Xbox Series X Initial Reviews are Out, and Here’s What Critics Have to Say

Published 11/06/2020, 7:31 AM EST

Critic reviews can make or break the launch and sales of tech devices. With only a few days to the launch of the next generation Microsoft consoles, popular websites have already delivered their initial verdicts. All the eyes are on fixed on how the Xbox Series X has performed in front of the critics.


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As its flagship console, Microsoft has great expectations from the Xbox Series X. They have marketed it as one of their most powerful consoles yet. Therefore, fans await a verdict on that claim as well and hope that it lives up to the expectations.

This article contains a compilation of reviews from news websites like The Verge, Gamespot, Wired, Eurogamer, Polygon and many more.


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Design, Power, and Games: All about the Xbox Series X

IGN – 8/10

The Xbox Series X is a quiet, compact, laser-targeted games machine that should make 4K/60fps gaming the wonderful new norm, but it currently lacks must-play games.

From the moment you open the Xbox Series X box, it makes a great first impression with a presentation reminiscent of an Apple product.”

The Verge – 8/10

Microsoft has built what feels like an exciting PC upgrade experience in a console form. The Xbox Series X comes the closest I’ve ever witnessed to re-creating the superior PC experience of playing games, thanks to SSD storage, a far more powerful CPU, 120Hz support, and impressive backward compatibility features that improve existing games.”

Wired – 9/10

Incredibly fast and responsive; brilliant backwards compatibility, both selection and enhancements; practically silent; fantastic Quick Resume feature; easy, if expensive, expandable storage; Boxy, boring design; poor launch game selection; more of the same?”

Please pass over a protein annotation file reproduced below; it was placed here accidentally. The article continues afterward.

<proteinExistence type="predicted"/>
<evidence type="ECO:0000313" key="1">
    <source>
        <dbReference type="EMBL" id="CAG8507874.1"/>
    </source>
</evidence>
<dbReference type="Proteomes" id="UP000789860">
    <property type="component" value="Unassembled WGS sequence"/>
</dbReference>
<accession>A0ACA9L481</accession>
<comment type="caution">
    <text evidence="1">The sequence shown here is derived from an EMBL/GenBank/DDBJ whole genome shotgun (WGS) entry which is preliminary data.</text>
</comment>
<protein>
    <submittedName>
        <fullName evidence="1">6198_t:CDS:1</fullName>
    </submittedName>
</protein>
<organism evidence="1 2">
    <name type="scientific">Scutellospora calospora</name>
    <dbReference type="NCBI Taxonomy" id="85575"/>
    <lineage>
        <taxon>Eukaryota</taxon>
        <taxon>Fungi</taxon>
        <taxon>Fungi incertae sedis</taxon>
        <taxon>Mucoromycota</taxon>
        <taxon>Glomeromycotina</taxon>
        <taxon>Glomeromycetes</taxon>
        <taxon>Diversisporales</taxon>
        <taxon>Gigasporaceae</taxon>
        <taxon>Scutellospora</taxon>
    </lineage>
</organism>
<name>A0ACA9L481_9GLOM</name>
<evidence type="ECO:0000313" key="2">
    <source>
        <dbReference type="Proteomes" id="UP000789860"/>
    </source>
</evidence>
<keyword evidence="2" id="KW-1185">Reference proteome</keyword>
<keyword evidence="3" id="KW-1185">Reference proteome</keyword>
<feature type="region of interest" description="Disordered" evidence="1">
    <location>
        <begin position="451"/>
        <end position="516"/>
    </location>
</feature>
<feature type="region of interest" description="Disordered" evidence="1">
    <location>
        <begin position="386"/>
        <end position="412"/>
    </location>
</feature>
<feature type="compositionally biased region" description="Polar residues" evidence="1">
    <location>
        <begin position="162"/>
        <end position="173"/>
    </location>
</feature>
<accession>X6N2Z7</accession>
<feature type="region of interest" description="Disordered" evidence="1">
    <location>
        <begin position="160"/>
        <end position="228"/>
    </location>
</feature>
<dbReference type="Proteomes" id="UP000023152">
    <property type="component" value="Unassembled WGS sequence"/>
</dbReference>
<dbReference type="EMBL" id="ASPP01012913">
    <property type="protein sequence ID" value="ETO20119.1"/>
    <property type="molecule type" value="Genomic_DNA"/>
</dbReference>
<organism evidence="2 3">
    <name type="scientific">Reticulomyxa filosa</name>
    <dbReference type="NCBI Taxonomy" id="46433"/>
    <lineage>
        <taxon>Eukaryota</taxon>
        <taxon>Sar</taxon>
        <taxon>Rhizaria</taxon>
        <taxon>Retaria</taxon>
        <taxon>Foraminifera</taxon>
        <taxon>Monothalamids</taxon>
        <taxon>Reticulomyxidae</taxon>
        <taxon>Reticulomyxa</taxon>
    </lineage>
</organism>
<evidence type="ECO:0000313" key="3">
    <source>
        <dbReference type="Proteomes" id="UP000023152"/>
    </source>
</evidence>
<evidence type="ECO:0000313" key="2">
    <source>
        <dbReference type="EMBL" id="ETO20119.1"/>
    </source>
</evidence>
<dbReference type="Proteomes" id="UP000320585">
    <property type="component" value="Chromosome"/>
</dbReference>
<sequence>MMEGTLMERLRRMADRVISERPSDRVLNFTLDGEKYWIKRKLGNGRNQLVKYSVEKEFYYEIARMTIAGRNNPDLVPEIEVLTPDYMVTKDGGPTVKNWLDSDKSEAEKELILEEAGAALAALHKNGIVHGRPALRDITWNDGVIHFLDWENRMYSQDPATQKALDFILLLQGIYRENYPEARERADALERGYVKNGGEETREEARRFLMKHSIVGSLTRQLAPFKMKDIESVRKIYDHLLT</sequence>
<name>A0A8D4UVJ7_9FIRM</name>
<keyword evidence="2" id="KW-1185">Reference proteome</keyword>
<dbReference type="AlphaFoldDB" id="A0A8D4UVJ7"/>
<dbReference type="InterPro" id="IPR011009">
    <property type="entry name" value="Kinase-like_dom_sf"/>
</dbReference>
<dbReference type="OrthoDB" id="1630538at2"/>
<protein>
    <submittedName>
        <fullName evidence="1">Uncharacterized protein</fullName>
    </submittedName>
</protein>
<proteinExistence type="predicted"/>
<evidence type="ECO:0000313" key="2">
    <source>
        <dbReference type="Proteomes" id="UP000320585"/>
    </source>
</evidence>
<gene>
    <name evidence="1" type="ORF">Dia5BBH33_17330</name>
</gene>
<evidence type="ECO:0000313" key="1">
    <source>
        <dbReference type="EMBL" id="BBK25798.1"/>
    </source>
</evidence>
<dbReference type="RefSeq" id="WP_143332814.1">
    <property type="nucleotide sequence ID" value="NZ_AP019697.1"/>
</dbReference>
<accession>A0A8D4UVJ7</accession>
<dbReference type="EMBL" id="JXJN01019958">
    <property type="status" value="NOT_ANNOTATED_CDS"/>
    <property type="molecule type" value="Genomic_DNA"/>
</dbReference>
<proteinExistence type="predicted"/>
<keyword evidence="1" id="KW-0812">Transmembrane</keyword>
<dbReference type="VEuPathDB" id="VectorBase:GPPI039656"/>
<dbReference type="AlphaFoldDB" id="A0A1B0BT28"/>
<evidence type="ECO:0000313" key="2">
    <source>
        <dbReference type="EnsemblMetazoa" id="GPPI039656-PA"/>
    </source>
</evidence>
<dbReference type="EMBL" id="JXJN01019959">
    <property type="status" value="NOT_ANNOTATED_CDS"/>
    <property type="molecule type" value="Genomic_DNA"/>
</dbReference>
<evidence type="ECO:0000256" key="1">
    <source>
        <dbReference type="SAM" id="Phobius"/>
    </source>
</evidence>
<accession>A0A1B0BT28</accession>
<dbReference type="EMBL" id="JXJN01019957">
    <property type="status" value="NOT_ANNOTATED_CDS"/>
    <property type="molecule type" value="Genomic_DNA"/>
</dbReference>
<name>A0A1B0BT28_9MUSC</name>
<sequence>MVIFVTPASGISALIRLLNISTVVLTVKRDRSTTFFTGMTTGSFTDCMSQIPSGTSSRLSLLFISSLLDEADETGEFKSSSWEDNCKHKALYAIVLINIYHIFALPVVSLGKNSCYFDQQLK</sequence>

“Ultimately, I believe that in Series X, Microsoft has indeed delivered an excellent next-generation system – but one that likely won’t show its many strengths at launch. Part of that is down to the lack of first party titles that really put the new technology through its paces and another part is very much down to Microsoft’s vision of a more gradual evolution in gaming as opposed to the generational, revolutionary shift Sony is aiming for with PlayStation 5.”

Tom’s Hardware – 4/5

“The Xbox Series X is a powerful console with good looks, quiet operation, and backwards compatibility for both games and accessories, launching Xbox into a new era and offering gamers a ton of choices in how they play.”


“The Xbox Series X looks like an Xbox One that swallowed a refrigerator, and runs like an Xbox One that swallowed a Lambo. It’s fast, sturdy, and unobtrusive, its goals and capabilities encapsulated in its brutalist industrial design…The Xbox Series X is boring. I wouldn’t have it any other way.”


“Overall, the Xbox Series X is a fantastic, straightforward console that still has a ton of potential to unlock. It’s focused on being the best version of hardware to make the most of an existing Xbox ecosystem–and while that means it’s not incorporating any wildly new ideas (depending on your view of Quick Resume), it’s executing on that vision even in these early days.”


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“Gone are gimmicks and extras (except for a semiproprietary slot for an expensive Seagate expansion drive). The one loss I’m lamenting is the optical audio jack, an Xbox One feature missing here. Yes, it’s not for everyone, but AV people want what they want.”

What does the majority say?


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While many reviews agree that the design of the Xbox Series X is simplistic, some absolutely love the design while others find it run-of-the-mill. However, the biggest disappointment about the Series X is its launch lineup. But the power of the next-gen console makes up for these losses.

Microsoft has lived up to their promise of delivering the most powerful console fans have ever seen.



Shwetang Parthsarthy

858 articles

Shwetang Parthsarthy is an eSports author at EssentiallySports. His love for arguments and games has led him down two paths: being a law student and writing about the world of gaming since 2017. What started as a teenage hobby in the relatively small mobile gaming world with FPS games like Critical Ops and Call of Duty: Mobile, has grown into a professional pursuit with EssentiallySports.